This run-of-the-mill meller offers few genuine laughs and zero texture.
Any resemblance between Yoji Yamada’s 81st feature, “About Her Brother,” and Kon Ichikawa’s 1960 masterpiece of the same name is purely incidental. Though Yamada calls his film an homage to the earlier drama, this run-of-the-mill meller about a sister and her boorish brother offers few genuine laughs and zero texture. Lacking the style of the helmer’s period pieces, the overtly sentimental pic won’t milk tears out of most foreign filmgoers, but Yamada’s rep will land it scattered fest berths and limited play in some European capitals. Local biz has been tailing off rapidly following a late January opening.
Presumably Yamada’s long-standing relationship with the Berlin Film Festival explains why “About Her Brother” incongruously bagged the closing-night slot. Rather precious narration by Koharu (Yu Aoi) provides the background story, leading up to the eve of her marriage when she’s living with her pharmacist mom, Ginko (Sayuri Yoshinaga of “Kabei: Our Mother”), and frosty grandma (Haruko Kato).
They haven’t been able to locate Ginko’s long-lost younger brother Tetsuro (Tsurube Shofukutei), but then at the wedding, he unexpectedly arrives, downing large quantities of alcohol and making an embarrassing spectacle of himself. The sequence, full of hackneyed lowbrow comedy, feels endless. Tetsuro is sent back to Osaka, but sometime later, his g.f., Hitomi (Midoriko Kimura) shows up on Ginko’s doorstep, tearfully asking Ginko to cover the 1.3 million yen ($14,000) Tetsuro borrowed and then blew on a gambling habit.
Sometime later, Tetsuro appears in Tokyo, and Ginko and Koharu, now divorced, kick him out, though the bonds of sisterly affection rise to the surface once Ginko learns he’s dying of cancer in an Osaka hospice for the indigent. What started as a toneless comedy, reminiscent of bland early 1960s family laffers, turns into an earnest meller as a thick layer of pathos settles over the remaining 35 minutes.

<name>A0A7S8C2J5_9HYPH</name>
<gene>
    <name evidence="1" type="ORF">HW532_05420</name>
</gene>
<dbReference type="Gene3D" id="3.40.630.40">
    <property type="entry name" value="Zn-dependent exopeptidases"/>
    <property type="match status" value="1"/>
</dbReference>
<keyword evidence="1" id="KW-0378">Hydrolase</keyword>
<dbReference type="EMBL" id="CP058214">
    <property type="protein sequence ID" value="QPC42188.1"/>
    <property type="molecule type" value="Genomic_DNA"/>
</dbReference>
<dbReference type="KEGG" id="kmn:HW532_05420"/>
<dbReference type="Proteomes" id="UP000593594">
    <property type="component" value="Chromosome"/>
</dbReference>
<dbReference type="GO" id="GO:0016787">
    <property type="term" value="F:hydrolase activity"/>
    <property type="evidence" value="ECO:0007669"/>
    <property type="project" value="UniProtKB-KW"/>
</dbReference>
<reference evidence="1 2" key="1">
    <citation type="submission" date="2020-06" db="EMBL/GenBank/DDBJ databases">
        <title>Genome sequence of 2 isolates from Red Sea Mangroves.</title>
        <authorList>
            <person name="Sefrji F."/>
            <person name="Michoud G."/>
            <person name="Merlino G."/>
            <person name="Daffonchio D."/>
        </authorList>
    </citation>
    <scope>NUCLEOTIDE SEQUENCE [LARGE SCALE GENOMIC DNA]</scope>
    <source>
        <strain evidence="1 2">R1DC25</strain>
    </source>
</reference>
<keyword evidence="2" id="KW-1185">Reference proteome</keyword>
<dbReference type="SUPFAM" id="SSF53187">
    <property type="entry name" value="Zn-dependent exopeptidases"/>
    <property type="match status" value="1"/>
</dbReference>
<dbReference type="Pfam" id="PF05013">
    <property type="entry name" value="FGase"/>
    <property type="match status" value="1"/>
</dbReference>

It’s been a decade since Yamada set a film in the present day, and it appears he’s lost a sense of contempo naturalism. Dialogue is passed back and forth as if in a stage piece shot for the smallscreen, and the syrupy final quarter, which tries to recast Tetsuro’s exasperating behavior as the result of low self-esteem and a failed career, feels especially forced. Rather than offering a memorable portrait of a middle-class family, the pic merely recycles stereotypes without examination, offering yawns where there should be insight.
Subtlety is dispensed with, such as when a crack of thunder accompanies an argument between Tetsuro and Ginko. More than the other thesps, Yoshinaga tries her best to give her character some life, but her Ginko ends up as merely pleasant and very vanilla; Shofukutei starts off as everyone’s nightmare of an annoying uncle and, notwithstanding the character’s subsequent illness, never changes.
Visuals are solid if unexceptional, revealing surfaces but not anything underneath. One exception is the way Yamada takes great care in clearly demarcating the seasons, calling attention to winter snow, summer heat and spring rain, and yet not once are they used in any meaningful way. Most auds will find sympathies curdled even further by the sappy music.